Time to embrace reality that climate change is here to stay

Assessing risk not necessarily an onerous task for property owners to DIY

0
732

The Insurance Board of Canada has pegged last month’s ice storm damage at some $25 million in insured claims, a reality that’s becoming increasingly common as we see extreme weather more frequently.

That number is according to preliminary estimates provided by Catastrophe Indices and Quantification Inc. as of last week.

Woolwich Township CAO David Brenneman says cleanup continues and they don’t have any final figures yet of how much this has cost the township.

Pete Karageorgos, director of Consumer & Industry Relations at the Insurance Bureau of Canada says standard home insurance policies cover you for most events that ice storms might bring, like the weight of snow and ice on trees causing limbs to fall on your house, or water damage.

But, it’s important to keep your insurance policy up to date.

“What happens is you may have bought your insurance policy 10 years ago and in that time maybe you put in new kitchen cabinets, a new countertop, you’ve put in hardwood flooring. These are all things that add value in terms of letting your insurance company know. If you do have a fire, a flood, or something like that in your house,  you want to make sure that your policy puts you back into the condition that you were immediately before that event happened. If your insurance company says we’ve got you as having linoleum flooring in your kitchen and now you’ve got ceramic, we’re only going to pay for linoleum because you haven’t advised us,” Karageorgos said.

In light of how many property owners experienced damage from fallen trees, he recommends they look outside their home and see what could potentially cause damage if there was a wind or rain storm. Make sure water slopes away from the home, and trees are trimmed so any overlying branches couldn’t swing into the house if weighed down by ice.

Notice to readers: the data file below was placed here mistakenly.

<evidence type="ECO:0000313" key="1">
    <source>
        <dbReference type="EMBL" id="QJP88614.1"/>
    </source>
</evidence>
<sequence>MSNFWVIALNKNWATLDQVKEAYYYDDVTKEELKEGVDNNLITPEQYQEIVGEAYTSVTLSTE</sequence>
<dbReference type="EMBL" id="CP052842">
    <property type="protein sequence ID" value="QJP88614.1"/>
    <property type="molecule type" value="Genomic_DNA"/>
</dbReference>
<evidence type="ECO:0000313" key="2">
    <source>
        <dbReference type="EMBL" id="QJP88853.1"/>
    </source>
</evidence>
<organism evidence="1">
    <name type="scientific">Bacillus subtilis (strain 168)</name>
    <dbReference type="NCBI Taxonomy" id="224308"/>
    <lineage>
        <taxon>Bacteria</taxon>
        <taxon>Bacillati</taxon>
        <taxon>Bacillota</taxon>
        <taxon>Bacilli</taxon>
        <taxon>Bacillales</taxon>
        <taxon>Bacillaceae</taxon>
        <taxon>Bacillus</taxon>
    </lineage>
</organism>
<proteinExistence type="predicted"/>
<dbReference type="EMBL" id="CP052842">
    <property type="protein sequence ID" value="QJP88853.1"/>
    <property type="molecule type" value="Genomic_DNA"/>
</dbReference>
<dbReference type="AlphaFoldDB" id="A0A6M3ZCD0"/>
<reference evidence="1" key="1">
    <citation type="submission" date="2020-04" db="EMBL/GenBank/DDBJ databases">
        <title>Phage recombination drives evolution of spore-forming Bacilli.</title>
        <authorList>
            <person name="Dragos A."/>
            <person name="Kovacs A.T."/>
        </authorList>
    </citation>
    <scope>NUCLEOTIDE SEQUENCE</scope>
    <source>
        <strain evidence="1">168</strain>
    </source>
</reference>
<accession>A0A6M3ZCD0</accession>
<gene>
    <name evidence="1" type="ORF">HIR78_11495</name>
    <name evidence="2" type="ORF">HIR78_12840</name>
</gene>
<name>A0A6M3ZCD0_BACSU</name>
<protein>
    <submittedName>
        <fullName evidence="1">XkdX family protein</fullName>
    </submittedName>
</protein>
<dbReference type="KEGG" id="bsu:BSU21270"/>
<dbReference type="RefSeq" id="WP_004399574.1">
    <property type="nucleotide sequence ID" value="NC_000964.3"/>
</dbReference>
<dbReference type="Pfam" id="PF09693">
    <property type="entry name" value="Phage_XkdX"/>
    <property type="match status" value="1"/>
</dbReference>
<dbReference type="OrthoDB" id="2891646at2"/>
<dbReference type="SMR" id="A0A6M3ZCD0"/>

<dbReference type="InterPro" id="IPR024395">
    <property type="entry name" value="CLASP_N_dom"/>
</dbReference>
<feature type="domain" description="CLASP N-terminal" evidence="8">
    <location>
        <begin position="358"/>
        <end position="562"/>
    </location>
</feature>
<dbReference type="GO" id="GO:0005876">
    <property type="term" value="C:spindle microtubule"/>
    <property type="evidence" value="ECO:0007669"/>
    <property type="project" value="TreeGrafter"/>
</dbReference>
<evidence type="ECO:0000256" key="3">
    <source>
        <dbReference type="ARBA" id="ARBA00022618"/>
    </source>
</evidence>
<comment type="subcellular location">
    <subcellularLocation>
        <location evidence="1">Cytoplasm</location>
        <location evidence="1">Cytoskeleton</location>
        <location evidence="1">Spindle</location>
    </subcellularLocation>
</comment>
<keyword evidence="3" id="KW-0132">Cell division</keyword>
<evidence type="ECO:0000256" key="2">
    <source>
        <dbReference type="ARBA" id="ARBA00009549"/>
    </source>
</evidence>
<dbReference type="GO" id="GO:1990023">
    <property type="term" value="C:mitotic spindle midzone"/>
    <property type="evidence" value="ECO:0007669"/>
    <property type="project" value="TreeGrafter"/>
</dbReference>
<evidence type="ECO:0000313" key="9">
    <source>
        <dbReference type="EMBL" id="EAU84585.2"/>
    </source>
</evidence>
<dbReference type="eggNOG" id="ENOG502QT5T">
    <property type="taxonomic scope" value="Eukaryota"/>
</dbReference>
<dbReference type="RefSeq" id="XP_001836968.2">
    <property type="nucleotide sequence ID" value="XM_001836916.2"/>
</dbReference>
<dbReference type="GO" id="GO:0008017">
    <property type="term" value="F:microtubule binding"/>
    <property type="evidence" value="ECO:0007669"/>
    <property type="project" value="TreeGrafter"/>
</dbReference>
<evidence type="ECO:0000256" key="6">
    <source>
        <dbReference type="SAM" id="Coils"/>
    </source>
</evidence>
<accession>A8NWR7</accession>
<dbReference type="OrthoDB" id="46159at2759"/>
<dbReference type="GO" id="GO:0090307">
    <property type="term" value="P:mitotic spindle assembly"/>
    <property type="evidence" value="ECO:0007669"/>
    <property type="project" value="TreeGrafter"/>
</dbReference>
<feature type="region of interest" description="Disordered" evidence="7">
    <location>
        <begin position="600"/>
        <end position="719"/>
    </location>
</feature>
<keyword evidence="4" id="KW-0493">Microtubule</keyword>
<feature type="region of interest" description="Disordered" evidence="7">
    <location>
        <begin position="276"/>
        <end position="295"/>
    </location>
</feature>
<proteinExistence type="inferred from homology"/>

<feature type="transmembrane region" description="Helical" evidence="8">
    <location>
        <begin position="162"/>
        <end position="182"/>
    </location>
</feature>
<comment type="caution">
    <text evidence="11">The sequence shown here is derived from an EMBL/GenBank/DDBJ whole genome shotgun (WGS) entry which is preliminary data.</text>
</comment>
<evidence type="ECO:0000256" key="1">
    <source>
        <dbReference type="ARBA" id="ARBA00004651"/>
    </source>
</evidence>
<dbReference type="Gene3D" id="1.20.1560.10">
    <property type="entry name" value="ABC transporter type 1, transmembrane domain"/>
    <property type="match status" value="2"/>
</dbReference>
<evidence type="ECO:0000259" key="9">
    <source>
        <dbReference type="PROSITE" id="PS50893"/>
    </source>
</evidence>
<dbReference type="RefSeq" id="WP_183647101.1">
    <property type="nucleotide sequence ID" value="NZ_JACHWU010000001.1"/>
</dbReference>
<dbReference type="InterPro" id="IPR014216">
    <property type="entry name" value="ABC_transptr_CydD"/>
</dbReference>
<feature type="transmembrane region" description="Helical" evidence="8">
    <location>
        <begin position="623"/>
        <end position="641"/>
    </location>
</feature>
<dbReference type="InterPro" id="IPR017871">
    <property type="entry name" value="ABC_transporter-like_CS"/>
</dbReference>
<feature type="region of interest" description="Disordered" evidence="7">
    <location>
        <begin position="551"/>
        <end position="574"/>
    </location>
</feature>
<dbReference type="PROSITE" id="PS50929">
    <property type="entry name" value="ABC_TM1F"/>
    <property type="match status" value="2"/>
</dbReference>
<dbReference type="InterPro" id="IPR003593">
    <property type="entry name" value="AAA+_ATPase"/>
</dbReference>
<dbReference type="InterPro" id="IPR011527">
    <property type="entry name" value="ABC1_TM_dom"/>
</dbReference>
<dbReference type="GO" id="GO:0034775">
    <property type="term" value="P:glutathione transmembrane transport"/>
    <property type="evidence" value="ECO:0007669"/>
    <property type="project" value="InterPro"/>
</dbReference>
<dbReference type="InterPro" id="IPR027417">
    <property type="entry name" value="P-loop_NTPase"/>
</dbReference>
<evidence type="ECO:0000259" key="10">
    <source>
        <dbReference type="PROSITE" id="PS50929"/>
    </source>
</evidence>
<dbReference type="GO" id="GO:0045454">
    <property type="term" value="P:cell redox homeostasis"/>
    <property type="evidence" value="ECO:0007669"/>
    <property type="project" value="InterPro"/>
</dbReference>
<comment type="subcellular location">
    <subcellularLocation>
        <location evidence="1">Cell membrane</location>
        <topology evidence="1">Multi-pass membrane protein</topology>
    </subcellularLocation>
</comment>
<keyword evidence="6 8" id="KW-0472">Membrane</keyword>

“It’s doing that sort of maintenance outside of the house, and that assessment is important even in the warmer months. Now that we’re getting into, hopefully sooner, warmer weather, things like wind storms, tornados, and even windstorms sometimes will pick up and move things like patio furniture, barbeques, other types of things we all have sitting outside our houses, become projectiles,” Karageorgos added.

He notes that storms that used to happen once every 40 years are happening more frequently. While $25 million in damage across Ontario isn’t typical yet per say, he says it’s starting to become so.

“As an industry, the trend the last number of years that we’re seeing is storms that are impacting homeowners and communities and causing more and more damage. Unfortunately this is becoming the new reality,” Karageorgos said.

He advises homeowners to always report damage to your insurance company as soon as it’s safe to do so.

Late last year the University of Waterloo in partnership with Intact Financial Corporation created the Intact Centre on Climate Adaptation.

Blair Feltmate, head of the ICCA, says the focus is to implement cost-effective means to de-risk homeowners and business owners across the country when it comes to climate change and extreme weather events.